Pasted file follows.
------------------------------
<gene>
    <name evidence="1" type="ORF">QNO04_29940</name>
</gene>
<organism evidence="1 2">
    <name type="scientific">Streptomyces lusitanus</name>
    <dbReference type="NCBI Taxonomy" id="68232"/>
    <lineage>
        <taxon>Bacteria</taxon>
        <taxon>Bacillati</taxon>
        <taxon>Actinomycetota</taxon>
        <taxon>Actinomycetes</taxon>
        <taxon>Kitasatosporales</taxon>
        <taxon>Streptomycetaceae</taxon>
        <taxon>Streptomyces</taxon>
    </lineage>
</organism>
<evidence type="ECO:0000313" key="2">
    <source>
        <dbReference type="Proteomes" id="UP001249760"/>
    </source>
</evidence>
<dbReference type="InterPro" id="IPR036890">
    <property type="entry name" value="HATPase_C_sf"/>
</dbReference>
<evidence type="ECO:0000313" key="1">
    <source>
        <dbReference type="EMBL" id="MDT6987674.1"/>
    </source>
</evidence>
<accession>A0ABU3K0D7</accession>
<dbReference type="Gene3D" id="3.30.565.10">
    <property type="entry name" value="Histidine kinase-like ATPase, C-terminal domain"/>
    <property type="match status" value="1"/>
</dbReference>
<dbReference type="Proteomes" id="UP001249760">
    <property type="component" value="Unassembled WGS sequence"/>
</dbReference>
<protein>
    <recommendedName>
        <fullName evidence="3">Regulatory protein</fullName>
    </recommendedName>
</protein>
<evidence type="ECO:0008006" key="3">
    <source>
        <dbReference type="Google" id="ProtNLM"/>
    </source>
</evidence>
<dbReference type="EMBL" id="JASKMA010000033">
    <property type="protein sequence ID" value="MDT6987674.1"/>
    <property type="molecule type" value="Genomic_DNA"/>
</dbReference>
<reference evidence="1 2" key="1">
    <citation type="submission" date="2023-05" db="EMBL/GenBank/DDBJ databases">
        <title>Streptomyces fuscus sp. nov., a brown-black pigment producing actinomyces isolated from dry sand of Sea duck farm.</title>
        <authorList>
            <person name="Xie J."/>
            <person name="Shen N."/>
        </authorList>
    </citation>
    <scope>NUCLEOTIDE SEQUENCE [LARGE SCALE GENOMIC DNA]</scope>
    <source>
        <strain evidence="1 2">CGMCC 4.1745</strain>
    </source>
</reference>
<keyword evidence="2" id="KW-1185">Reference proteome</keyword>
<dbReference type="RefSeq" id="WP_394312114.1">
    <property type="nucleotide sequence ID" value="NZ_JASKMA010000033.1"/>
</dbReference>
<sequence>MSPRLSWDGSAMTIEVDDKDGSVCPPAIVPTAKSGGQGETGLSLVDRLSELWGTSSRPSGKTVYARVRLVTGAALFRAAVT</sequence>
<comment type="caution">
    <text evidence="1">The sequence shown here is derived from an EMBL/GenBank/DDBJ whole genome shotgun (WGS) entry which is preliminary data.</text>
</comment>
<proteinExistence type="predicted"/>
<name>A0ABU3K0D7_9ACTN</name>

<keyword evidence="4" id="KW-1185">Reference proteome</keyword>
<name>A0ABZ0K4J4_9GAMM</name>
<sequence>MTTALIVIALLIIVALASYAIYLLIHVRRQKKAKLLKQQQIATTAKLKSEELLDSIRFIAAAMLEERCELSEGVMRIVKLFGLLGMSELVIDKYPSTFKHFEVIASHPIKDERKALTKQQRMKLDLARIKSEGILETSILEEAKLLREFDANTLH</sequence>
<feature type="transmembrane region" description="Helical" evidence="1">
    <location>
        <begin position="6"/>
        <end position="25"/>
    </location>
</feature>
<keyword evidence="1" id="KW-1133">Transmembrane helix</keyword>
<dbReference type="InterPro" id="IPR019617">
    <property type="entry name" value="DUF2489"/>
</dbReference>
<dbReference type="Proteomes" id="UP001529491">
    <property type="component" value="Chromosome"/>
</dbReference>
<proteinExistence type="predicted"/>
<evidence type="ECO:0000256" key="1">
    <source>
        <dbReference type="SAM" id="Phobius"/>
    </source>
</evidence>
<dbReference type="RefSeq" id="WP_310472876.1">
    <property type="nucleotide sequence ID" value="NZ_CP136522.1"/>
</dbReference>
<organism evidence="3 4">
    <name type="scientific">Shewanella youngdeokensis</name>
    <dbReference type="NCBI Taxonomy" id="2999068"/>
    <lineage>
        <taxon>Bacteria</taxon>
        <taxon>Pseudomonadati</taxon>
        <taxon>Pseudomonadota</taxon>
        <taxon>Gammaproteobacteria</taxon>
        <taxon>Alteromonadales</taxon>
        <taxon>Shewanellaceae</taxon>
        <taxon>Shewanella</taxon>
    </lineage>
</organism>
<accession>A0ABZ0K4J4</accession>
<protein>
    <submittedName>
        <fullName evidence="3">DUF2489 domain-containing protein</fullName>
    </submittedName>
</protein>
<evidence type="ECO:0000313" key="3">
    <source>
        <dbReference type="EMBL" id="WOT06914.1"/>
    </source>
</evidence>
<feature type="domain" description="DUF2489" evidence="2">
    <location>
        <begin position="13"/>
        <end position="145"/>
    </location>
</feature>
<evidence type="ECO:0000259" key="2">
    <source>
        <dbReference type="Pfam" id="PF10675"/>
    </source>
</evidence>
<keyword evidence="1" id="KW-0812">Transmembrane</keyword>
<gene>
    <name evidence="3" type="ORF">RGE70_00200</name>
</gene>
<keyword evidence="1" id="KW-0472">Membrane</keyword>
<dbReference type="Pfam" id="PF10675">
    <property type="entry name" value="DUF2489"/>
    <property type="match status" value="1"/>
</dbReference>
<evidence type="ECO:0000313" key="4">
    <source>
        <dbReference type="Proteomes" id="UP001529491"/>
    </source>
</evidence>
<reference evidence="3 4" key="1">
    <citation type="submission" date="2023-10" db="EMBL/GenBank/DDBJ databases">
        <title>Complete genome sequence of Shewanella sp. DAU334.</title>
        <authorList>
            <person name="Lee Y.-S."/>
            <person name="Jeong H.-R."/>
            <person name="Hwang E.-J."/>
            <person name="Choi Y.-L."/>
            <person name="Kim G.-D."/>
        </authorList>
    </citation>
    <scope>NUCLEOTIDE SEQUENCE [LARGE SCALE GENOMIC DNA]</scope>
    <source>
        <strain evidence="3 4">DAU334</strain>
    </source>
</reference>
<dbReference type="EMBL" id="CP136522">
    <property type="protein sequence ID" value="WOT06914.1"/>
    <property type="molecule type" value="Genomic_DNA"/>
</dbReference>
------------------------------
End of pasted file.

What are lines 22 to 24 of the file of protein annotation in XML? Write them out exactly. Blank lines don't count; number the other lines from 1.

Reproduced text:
<dbReference type="InterPro" id="IPR036890">
    <property type="entry name" value="HATPase_C_sf"/>
</dbReference>